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South America: The Galapagos Islands

Snorkelling with the Galapagos Sharks

by Paula Wheeler

If a snorkel wasn’t plugging my mouth I definitely would have screamed. The eerie eye of the shark looked directly into mine. A wave of fear started to rise within, making my stomach flip-flop. Instantly saying a silent prayer for him not to bite my outstretched hand holding the camera. After noticing he wasn’t making a meal out of the small school of fish that swam in front of  him, I relaxed and felt a little safer.

Snorkeling the lava tunnels (los tuneles) off Isabela Island in the Galapagos is a tourist favorite. Yet not one that I instantly signed up for. The thought of swimming with sharks terrified me. Only after asking myself if I would regret not doing it, I signed up.

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After a 45 minute speed boat ride, we arrived to a lava created oasis full of a multitude of marine life. After passing a eagle ray to our docking area, I had no hesitation jumping into the mint green water. Anxiously looking about me in this new world.

As the group makes its way to the tunnels; sea turtles, an assortment of rays and countless fish are discovered. The excitement makes it easy to forget that sharks swim these waters too.

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Twenty minutes into our excursion, after making our way single file through a narrow canal, we found ourselves perched on a shallow lava bed, looking down into the powder blue water. Three white-tip reef sharks could be seen. No one offered to be the first one in. The Captain grabbed me by my wetsuit and hoisted me forward. Looking about me trying to locate the sharks I noticed two leaving through an opening. The third swam behind some rocks, emerging near my right side. The feeling of being evaluated came over me, since his eye never wavered off me as he glided by within a foot of my outstretched hand. Trying my best to control my emotions, I held my breath and tried my darnedest to slow my heartbeat. Afraid he would sense my fear and attack. After he passed by, panic turned into elation. I wanted to shout “I’m alive!”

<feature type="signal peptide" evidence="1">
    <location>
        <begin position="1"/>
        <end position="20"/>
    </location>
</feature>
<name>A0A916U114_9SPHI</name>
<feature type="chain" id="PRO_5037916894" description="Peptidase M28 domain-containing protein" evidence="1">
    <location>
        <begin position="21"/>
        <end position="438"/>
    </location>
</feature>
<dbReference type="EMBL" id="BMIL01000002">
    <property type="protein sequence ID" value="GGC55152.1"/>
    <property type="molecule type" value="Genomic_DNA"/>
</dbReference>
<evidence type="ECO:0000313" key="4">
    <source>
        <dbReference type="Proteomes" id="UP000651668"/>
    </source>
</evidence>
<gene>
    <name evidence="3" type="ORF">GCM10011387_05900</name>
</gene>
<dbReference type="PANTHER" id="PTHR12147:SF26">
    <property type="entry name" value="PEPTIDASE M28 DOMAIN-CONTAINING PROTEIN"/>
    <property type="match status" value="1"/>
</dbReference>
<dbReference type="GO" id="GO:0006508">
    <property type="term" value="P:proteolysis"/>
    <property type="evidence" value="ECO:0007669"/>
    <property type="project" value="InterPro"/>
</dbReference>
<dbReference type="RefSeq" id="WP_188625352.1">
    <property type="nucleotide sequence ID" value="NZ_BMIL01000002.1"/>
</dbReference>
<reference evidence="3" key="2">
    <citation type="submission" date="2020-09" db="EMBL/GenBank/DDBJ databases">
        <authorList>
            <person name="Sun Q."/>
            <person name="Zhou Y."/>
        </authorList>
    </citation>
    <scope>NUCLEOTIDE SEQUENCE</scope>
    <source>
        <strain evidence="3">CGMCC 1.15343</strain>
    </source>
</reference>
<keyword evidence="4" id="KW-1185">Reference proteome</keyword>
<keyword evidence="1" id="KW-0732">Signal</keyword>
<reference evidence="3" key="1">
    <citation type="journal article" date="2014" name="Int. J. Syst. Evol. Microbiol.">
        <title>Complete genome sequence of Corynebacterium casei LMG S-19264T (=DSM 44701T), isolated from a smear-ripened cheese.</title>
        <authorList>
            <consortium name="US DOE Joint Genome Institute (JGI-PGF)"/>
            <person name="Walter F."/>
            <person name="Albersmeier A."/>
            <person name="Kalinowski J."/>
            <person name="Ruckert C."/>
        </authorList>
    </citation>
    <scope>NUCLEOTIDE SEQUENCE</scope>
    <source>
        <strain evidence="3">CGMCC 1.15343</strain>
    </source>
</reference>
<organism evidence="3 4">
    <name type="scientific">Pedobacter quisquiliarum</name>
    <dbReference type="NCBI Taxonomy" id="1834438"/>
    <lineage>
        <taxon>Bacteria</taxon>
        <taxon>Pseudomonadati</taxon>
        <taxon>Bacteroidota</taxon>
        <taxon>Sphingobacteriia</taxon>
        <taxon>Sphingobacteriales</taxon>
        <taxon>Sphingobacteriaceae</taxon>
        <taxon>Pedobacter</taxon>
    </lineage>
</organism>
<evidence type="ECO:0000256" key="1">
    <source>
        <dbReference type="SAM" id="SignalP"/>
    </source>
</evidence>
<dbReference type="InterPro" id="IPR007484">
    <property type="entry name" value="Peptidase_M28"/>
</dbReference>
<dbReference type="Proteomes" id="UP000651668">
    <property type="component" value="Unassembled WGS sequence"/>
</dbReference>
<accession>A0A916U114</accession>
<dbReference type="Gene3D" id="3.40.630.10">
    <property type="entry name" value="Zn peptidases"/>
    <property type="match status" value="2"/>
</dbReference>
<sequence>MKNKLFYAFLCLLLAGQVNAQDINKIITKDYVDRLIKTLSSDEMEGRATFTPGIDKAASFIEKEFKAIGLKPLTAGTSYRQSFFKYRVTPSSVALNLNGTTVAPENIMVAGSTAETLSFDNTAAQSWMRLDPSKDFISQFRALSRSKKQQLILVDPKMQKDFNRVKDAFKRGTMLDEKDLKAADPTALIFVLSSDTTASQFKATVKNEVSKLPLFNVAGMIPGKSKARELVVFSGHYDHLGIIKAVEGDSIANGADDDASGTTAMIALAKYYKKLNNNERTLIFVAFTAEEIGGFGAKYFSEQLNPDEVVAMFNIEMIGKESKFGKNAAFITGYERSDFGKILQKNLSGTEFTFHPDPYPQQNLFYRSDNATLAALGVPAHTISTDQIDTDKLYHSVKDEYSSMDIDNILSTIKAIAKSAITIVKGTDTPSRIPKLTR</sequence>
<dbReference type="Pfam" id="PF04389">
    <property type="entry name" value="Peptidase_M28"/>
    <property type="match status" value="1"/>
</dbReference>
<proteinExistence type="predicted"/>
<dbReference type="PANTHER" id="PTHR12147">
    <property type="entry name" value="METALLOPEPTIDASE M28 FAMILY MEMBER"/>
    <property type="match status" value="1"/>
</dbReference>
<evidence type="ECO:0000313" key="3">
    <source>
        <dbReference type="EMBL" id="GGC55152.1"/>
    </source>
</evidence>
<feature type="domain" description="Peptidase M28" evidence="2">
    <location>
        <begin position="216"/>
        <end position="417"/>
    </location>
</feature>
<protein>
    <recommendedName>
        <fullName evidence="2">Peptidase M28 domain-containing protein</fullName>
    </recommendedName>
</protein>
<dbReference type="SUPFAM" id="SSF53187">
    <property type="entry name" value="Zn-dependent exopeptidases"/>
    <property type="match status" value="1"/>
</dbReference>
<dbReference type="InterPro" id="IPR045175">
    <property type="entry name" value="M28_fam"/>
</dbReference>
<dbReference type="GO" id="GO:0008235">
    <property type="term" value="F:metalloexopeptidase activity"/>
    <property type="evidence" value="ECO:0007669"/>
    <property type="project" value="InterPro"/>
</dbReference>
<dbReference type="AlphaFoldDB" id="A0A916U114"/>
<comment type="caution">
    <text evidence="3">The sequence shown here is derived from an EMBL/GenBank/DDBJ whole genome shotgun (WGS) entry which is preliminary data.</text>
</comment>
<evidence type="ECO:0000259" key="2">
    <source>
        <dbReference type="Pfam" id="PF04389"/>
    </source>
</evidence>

Our guide lead the group into the same gap the sharks disappeared through. Unbeknown to me, leading us straight to the mouth of their cave. Finding myself in an argument with the saner part of my brain, I summoned up the courage and decided to look in, knowing this is probably a one time chance. Enough sunlight came through the other side to see a pod of 9 sharks, each between 4-6 feet long. Most were lying on the sandy bottom. One swam back and forth, giving me the feeling I was in a forbidden area. Quickly the necessary pictures were taken for proof of bravery. Then the flight response took over and I headed for safety.High five’s were passed out amongst us once we were all back on-board.

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Know Before You Go

The 5 hours excursion, offered at all tour shops, is just $80 including gear and a sack lunch. The tour consist of two different snorkeling destinations, then  to a protected area to see the blue-footed boobies nesting ground. If it’s Winter, take a sweatshirt with you, the ride back can be cold. Of course, don’t forget your camera.